top of page

What is Music Production? – Part 4 – Microphone Basics

Updated: Oct 22, 2020

Meet your new friend, Mike

Shure 55 Unidyne SuperCardioid Dynamic Microphone from the 1950s

So far, on our study of "What Is Music Production?" We have discussed the various professionals roles that work together to create a song. We've encountered some popular DAWs. And, we've considered the studio as an instrument. In an earlier post, we also talked about MIDI. Today, we are going to discuss one part of that studio instrument—the microphone.


When you think of the microphone, what image pops into your mind's eye? Is it a vintage mic like the one pictured above? Is it the ubiquitous Shure Beta 58A with its iconic blue ring that rock singers have been singing, screaming, and waling into on stage since the 1960s? Do you just imagine a vague image where you know that the singer is singing into a microphone, but you are not sure what it looks like? Let's talk about three types of microphones, condenser, dynamic, and ribbon—as well as three microphone polar patterns–unidirectional, omnidirectional, and bidirectional.


Definition

By definition, a microphone is a device or instrument for concerting sound waves into electrical signal. It is an example of a transducer, a device that changes information from one form to another. Microphones are used in many common device from landline telephones to 21st century smartphones to personal computers to hearing aids to intercom systems, and more. Microphones are commonly referred to as "mics" or "mikes." (Both spellings are used, though mic is becoming standard.)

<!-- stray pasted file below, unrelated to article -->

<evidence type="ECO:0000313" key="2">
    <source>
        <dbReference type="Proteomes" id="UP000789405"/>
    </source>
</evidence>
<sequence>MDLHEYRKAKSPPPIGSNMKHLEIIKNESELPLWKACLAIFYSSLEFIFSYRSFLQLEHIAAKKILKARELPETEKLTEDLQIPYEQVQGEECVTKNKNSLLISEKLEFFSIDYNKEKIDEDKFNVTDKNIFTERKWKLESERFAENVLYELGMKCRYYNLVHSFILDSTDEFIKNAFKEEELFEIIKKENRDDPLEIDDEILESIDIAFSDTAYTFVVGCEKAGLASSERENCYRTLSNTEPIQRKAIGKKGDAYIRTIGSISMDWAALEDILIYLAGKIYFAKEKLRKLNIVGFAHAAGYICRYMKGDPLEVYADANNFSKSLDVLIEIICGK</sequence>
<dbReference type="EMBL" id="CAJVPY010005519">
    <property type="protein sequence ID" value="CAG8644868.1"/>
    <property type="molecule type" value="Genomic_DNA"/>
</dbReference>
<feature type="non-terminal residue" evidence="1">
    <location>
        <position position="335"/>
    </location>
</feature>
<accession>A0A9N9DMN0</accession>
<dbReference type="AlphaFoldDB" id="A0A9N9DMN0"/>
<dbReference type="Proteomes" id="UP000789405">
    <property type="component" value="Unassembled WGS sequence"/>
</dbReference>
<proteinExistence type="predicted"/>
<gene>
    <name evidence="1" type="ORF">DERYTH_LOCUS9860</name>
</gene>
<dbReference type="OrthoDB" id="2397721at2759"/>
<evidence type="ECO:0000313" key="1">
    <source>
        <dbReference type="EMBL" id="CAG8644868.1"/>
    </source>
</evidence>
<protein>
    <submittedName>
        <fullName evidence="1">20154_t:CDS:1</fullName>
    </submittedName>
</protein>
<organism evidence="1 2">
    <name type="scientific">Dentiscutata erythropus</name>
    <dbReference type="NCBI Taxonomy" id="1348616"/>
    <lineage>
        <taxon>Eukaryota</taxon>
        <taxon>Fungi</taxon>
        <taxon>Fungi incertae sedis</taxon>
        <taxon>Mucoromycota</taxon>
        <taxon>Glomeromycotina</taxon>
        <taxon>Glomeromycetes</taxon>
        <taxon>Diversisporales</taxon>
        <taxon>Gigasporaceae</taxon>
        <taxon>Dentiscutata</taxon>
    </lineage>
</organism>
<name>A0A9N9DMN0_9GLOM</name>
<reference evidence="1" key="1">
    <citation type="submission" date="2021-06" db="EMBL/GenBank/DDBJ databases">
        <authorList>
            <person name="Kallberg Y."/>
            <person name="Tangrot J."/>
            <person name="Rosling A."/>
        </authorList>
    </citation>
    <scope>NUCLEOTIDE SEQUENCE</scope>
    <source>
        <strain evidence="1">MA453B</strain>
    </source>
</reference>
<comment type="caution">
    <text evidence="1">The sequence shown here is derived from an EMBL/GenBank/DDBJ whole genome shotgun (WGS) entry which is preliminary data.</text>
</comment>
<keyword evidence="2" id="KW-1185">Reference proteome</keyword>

There are various designs of microphones on the market today. What they all have in common is the diaphragm. The diaphragm is a thin piece of material (paper, plastic, or aluminum, etc.) which vibrates when it comes in contact with air-pressure changes caused by sound waves. When the diaphragm vibrates, other components in the microphone vibrate as well. The resulting vibrations are converted into an electrical current which becomes the audio signal. Typically, the diaphragm is located in the head of the microphone. Three of the common types of microphones are condenser, dynamic, and ribbon microphones.


History

Did you ever attach a string between two wax paper cups as a child? This is actually the first technological step to the microphone. When Alexander Graham Bell received the US patent for an early telephone in 1876, he replaced the string with a wire that conducted electric direct current. He later went on to devise a version which used a liquid transmitter which he exhibited at the Philadelphia Centennial Exposition in 1876. The liquid microphone did not provide intelligible audio. The first microphone that allowed for usable telephony was the carbon microphone. This was developed by American inventors Emile Berliner and Thomas Alva Edison and British inventor David Edward Hughes simultaneously and independently.After an ensuing legal battle, Edison was awarded the first patent for the carbon microphone in mid-1877. This carbon microphone is a direct ancestor to today's microphones.


Three Type of Microphones